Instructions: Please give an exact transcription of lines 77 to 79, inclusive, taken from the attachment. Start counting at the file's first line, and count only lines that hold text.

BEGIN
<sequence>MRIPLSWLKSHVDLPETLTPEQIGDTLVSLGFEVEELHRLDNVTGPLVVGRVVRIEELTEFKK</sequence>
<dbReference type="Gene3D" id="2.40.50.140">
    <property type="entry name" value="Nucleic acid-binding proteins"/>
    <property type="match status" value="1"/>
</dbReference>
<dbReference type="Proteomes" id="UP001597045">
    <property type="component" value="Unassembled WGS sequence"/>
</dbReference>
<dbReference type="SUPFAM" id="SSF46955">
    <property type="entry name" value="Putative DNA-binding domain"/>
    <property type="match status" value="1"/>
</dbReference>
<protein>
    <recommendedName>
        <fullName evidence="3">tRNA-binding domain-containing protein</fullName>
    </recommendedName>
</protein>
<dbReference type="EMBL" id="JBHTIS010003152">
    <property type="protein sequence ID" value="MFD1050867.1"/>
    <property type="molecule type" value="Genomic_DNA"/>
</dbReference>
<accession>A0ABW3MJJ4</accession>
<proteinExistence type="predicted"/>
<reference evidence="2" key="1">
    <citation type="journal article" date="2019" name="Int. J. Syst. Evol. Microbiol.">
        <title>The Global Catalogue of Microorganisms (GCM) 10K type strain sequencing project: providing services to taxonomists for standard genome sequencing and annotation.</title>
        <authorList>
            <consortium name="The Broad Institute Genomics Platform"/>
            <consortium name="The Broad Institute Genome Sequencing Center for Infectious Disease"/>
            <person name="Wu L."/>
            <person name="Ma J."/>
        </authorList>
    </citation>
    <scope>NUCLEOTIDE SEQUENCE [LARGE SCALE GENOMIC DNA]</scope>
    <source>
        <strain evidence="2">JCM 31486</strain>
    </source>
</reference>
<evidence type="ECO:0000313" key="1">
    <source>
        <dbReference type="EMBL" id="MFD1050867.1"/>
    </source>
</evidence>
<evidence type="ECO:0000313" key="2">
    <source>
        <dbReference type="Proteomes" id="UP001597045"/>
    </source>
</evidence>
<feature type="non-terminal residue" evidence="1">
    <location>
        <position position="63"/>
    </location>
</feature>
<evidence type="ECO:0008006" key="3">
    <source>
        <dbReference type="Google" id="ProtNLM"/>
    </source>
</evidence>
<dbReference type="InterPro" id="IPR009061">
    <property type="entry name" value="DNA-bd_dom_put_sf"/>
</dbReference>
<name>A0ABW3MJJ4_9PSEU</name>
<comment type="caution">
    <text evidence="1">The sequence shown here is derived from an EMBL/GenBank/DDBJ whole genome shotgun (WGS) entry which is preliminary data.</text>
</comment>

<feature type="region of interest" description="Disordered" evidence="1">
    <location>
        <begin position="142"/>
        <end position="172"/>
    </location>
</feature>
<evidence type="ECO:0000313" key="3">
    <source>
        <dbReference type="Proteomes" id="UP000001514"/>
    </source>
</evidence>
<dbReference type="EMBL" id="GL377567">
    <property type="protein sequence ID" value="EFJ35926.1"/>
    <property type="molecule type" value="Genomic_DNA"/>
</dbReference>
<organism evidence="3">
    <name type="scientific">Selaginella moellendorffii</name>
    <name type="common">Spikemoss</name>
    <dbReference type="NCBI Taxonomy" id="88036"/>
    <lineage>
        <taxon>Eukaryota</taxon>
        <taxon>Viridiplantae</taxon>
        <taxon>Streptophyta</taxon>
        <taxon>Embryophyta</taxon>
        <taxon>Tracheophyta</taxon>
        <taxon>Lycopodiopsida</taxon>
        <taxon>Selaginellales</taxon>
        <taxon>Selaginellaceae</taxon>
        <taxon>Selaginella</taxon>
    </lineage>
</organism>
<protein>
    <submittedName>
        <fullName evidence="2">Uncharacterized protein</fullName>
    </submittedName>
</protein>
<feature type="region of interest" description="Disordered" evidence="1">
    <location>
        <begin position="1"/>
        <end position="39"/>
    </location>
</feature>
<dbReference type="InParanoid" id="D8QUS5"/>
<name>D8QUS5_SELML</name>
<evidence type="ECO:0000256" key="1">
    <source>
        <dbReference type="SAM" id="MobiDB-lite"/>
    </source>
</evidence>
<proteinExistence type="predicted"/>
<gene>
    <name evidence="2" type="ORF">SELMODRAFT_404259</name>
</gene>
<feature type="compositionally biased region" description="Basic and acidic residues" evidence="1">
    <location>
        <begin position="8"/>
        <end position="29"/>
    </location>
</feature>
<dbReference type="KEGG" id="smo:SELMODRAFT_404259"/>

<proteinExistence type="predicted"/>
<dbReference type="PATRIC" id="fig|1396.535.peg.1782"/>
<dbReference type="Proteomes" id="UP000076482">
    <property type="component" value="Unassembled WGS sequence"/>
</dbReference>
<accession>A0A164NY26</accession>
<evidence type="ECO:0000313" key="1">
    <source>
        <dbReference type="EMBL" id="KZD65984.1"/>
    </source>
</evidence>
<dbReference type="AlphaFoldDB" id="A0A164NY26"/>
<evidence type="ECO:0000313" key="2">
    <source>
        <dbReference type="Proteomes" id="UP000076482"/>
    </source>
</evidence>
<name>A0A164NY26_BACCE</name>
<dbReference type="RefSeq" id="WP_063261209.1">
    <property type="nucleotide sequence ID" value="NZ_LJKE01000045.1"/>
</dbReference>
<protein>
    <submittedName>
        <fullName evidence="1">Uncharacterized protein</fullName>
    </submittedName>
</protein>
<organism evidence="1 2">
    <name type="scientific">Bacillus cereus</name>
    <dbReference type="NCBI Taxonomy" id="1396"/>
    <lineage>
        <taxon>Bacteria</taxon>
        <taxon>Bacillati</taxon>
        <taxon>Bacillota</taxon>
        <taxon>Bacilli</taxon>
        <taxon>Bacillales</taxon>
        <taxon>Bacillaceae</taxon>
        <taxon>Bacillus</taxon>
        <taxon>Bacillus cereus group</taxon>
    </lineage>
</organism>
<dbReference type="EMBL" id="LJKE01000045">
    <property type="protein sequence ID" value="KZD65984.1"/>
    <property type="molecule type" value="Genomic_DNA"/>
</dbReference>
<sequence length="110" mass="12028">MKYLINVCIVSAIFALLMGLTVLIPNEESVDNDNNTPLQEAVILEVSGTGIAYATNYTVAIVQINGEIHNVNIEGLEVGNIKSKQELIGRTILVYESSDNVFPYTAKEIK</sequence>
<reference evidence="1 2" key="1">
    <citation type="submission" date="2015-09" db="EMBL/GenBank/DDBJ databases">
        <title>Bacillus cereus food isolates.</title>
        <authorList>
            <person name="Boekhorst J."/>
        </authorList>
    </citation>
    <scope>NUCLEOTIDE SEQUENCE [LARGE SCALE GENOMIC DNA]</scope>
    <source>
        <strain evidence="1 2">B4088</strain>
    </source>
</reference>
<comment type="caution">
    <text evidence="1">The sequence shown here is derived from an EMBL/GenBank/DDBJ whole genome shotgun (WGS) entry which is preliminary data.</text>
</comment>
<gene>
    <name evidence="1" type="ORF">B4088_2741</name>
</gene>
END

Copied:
<dbReference type="EMBL" id="GL377567">
    <property type="protein sequence ID" value="EFJ35926.1"/>
    <property type="molecule type" value="Genomic_DNA"/>